#1
I know these topics always fail miserably, because everyone is always like "Experiment for yourself and find out what sound you like, lol."

The problem is, with my setup I just cannot get a tone that is not painful to listen to. I think I have some pretty decent gear, which is why it's very discouraging to me and makes me not want to play at all.

Anyway, I have the MXR 10 Band EQ in the effects loop. I've tried adjusting it every which way I can think of, but it seems like my tone is muddy and like there's a blanket over the amp no matter how I set it. I just can't seem to find a good balance between all the bands.

It would be nice if I could get a few samples posted in this topic, just to try out and see how they work out for me. I'd appreciate it.
#2
Well ive got the 6 band not the 10 band, and il post you my exact settings tomorrow,
but its mostly along the lines of boosted mids and treble with some of the lower end cut, with a little boosted treble it sounds really sharp and good
Although i play metal so i love to get that really sharp chugg sound, I dont know what style you play.
My Gear:
Jackson RR3 + Bill Lawrence L500XL

Sennheiser EW500 Wireless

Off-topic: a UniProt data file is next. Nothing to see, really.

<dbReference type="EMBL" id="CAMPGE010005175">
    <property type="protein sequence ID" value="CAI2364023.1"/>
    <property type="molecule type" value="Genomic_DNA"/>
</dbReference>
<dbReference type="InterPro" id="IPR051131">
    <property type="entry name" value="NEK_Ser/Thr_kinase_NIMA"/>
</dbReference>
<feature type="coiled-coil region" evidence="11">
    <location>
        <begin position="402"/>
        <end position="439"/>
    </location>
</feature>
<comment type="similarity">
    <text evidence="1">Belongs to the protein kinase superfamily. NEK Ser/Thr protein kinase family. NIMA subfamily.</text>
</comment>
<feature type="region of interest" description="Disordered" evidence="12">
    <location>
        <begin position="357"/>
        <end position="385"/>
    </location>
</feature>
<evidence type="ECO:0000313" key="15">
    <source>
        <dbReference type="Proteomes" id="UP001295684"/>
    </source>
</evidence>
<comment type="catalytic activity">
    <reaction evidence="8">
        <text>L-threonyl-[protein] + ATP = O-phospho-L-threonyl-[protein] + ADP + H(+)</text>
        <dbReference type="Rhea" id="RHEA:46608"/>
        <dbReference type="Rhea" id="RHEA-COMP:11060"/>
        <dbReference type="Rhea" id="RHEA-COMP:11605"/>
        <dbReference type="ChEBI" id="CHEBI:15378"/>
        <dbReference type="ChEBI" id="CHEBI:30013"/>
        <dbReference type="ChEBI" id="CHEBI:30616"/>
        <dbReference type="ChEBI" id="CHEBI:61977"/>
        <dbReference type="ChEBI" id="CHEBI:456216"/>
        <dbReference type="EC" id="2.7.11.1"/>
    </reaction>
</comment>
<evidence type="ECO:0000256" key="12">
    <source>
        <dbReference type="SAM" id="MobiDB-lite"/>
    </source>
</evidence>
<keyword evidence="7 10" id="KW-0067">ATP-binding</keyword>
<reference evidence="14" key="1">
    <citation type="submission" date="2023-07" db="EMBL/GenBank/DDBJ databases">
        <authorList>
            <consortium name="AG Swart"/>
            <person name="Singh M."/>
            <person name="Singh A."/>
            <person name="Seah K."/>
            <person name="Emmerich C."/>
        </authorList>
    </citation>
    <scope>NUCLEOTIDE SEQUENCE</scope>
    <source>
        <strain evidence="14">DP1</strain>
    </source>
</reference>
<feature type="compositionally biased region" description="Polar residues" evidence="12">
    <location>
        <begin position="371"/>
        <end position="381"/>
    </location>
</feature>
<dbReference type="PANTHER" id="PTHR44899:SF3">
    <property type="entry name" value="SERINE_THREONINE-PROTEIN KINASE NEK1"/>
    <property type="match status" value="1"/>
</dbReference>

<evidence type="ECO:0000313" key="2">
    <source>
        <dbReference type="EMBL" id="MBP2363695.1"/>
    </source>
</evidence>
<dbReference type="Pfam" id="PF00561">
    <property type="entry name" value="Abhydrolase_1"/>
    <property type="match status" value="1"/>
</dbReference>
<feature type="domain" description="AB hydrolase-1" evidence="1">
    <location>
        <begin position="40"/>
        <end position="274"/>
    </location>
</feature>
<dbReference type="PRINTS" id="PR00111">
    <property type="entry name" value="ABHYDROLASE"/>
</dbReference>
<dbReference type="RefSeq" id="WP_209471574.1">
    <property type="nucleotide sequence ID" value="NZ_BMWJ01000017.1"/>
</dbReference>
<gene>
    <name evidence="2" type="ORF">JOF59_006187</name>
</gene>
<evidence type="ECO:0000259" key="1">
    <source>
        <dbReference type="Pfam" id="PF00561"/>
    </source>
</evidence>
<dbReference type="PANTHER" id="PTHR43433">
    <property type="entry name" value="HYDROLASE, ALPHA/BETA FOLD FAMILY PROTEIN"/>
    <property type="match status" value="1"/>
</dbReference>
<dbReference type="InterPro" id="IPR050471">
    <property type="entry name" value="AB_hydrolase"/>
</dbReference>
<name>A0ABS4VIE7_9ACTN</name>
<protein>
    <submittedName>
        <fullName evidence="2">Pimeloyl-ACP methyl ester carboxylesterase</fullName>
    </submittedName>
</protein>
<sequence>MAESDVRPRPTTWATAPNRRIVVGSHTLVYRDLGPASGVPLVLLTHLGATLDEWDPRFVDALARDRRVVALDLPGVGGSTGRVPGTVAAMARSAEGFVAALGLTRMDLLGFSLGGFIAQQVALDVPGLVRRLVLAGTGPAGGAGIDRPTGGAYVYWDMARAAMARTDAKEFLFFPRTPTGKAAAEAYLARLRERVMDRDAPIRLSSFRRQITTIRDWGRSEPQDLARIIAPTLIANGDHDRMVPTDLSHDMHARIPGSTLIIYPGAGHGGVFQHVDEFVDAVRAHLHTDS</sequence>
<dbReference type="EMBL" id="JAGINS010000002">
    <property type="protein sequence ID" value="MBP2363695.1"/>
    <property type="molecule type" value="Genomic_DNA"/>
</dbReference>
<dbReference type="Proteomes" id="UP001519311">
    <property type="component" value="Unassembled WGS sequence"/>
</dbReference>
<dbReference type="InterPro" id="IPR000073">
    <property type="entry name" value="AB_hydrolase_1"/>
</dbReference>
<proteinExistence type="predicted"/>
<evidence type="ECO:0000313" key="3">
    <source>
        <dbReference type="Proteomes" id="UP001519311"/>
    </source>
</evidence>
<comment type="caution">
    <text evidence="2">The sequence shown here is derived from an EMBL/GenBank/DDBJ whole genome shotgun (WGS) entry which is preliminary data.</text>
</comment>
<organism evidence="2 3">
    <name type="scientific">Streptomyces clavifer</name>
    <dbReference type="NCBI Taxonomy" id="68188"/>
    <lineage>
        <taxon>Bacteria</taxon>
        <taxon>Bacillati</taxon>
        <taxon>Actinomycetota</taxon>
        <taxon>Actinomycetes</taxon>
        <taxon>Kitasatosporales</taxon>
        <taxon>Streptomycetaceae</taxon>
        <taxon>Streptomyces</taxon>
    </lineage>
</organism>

T-bone EWS wireless
IbanezTS9
MXR 6Band EQ
Ibanez WD7
Decimator

Peavey VK100
Epiphone ValveJunior
Kustom Quad100DFX 2x12
MicroCube!
Marshall 1960A 4 x 12
#3
Did you get the small booklet with the settings it came with? Sometimes it's best to try those, but tweak things a little bit to make it a little more the way you want it.
#4
Where are you standing in relation to the amp? That makes quite a bit of difference as well.
Gear:
Dean MS STD V w/ Dimebucker
Dean ML '79
Jackson DKMGT
Randall RG75
Peavey Bandit 112
Boss NS-2
#5
Honestly, asking for settings for an EQ is a very pointless exercise. There are so many variables, let alone vastly differing opinions of what makes good tone.

The best advice is to set the amp as best as you can without the EQ. If you're really struggling, get someone else to twiddle with the settings while you play with your eyes shut. Try and seperate the sound from the feel - more gain may feel better, but result in muddy, undefined tone.